Along with servers and networking infrastructure, networked storage is one of the fundamental components of a modern data center. Because storage networking has evolved over the past two decades, the industry has settled on the basic storage networking technologies. These technologies are Fibre Channel (FC) storage area networks (SANs), Internet Small Computer System Interface (iSCSI)-based Ethernet attachment, and Ethernet-based network-attached storage (NAS). Today, lossless, low-latency, high-speed FC SANs are viewed as the high-performance option for networked storage. iSCSI and NAS are viewed as lower cost, lower performance technologies.
The advent of the 100 Gbps Ethernet and Data Center Bridging (DCB) standards for lossless Ethernet give Ethernet technology many of the desirable characteristics that make FC the preferred storage networking technology. These characteristics include comparable speed, low latency, and lossless behavior. Coupled with an ongoing industry drive toward better asset utilization and lower total cost of ownership, these advances open the door for organizations to consider consolidating and converging their networked storage infrastructures with their Ethernet data networks. Fibre Channel over Ethernet (FCoE) is one approach to this convergence, but 10-Gbps-enabled iSCSI also offers compelling options for many organizations with the hope that their performance can now rival that of FC.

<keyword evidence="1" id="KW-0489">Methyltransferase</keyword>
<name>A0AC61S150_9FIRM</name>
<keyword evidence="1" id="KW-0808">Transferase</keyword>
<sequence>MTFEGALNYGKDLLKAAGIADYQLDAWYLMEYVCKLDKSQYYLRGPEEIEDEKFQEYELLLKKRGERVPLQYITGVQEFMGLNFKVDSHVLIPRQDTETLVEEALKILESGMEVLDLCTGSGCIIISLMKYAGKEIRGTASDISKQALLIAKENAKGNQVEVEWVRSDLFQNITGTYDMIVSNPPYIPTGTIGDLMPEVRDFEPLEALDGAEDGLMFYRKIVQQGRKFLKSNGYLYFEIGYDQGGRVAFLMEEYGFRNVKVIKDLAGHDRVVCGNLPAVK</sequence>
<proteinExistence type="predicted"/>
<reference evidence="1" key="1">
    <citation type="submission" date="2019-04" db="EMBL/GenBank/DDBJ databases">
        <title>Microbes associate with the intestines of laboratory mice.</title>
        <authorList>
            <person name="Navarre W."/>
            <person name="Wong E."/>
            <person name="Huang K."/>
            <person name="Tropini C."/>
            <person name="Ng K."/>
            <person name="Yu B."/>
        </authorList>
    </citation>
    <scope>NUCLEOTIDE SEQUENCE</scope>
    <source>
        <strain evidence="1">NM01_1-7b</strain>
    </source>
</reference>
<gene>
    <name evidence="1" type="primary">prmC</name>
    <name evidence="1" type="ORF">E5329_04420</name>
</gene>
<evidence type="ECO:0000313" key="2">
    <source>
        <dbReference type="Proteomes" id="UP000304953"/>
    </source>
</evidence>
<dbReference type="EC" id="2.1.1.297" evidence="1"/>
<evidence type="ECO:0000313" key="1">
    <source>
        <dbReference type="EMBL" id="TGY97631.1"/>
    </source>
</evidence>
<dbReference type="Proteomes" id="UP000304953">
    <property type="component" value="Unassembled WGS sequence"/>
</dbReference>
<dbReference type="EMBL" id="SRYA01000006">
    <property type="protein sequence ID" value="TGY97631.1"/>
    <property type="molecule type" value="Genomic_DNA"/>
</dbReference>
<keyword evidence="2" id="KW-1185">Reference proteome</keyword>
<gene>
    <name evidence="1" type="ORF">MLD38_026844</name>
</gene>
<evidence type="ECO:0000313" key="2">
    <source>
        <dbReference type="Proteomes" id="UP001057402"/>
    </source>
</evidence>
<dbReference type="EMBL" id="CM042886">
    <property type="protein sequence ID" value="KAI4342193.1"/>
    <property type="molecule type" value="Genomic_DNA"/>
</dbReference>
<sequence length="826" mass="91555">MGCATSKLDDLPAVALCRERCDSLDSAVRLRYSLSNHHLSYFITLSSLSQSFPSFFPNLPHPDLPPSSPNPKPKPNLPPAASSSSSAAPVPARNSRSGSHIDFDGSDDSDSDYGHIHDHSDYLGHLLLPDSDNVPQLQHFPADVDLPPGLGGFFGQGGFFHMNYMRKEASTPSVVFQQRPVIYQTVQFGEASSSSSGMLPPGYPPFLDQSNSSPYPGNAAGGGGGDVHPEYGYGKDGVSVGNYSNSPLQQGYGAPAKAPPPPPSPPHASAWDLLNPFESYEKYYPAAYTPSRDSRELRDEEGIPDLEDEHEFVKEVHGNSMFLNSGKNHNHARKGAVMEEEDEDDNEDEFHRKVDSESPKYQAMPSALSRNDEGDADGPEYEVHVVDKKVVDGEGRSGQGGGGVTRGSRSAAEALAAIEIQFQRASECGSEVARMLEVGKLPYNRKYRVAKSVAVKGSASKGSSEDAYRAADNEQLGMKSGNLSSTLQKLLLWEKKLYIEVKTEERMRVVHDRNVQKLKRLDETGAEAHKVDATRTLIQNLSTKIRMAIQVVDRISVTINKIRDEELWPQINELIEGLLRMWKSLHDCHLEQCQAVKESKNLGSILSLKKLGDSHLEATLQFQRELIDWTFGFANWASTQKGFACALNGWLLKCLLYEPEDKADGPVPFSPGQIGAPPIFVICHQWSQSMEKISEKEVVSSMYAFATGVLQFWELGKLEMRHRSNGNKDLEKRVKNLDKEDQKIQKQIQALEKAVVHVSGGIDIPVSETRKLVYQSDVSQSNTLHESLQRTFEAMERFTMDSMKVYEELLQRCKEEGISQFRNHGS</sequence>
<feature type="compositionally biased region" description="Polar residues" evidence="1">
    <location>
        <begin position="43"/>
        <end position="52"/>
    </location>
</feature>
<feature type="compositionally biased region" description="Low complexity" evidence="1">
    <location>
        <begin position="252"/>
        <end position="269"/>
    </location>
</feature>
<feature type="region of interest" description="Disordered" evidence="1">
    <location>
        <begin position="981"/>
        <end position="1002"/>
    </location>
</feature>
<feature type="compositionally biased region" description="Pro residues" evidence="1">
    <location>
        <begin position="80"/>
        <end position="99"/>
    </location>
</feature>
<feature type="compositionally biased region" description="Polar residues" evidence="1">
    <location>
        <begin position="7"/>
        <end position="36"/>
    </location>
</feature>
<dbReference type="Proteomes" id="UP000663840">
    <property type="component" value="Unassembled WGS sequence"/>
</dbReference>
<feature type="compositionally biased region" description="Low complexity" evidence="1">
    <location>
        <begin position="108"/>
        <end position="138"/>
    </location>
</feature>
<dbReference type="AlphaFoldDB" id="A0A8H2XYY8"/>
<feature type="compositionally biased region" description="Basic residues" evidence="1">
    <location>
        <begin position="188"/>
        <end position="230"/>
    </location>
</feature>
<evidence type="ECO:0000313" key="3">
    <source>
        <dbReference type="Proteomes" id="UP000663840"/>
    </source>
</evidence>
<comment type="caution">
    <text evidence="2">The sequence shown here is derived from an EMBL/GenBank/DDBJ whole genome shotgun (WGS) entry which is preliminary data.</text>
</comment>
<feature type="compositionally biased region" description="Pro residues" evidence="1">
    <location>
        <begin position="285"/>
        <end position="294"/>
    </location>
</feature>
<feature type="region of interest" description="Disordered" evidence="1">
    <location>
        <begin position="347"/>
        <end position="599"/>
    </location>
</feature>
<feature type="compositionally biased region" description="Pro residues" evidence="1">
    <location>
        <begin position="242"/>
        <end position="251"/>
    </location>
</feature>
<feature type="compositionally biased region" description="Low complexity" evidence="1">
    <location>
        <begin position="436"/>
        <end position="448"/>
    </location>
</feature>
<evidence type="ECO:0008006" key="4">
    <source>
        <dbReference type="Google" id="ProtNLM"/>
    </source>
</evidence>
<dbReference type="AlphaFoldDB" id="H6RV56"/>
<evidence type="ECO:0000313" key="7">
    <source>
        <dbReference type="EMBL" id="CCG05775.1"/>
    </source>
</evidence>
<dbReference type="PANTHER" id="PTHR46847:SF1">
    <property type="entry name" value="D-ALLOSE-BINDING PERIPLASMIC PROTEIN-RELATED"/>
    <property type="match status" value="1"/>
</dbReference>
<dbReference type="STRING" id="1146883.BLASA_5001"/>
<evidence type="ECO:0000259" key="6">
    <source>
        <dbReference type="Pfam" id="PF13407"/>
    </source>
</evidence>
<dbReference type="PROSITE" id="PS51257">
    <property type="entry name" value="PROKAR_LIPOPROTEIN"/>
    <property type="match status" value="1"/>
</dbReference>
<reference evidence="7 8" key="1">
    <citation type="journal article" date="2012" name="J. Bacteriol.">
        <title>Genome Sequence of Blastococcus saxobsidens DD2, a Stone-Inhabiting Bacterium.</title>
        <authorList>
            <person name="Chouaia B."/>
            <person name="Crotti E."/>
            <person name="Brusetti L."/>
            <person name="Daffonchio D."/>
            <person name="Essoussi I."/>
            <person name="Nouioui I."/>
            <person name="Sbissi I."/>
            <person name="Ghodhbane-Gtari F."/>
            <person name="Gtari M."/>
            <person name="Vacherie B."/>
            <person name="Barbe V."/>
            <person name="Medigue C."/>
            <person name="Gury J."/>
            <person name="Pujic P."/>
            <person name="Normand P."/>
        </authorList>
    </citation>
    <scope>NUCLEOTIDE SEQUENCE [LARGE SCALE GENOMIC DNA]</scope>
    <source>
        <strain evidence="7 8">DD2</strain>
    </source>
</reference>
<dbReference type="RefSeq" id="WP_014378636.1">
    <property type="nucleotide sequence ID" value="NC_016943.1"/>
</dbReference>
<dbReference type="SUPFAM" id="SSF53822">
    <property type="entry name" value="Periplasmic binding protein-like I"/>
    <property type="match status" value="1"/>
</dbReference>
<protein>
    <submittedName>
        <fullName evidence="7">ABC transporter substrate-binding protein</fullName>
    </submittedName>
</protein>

This IBM® Redbooks® publication is written for experienced systems, storage, and network administrators who want to integrate the IBM System Networking and Storage technology successfully into new and existing networks. This book provides an overview of today's options for storage networking convergence. It reviews the technology background for each of these options and then examines detailed scenarios for them by using IBM and IBM Business Partner convergence products.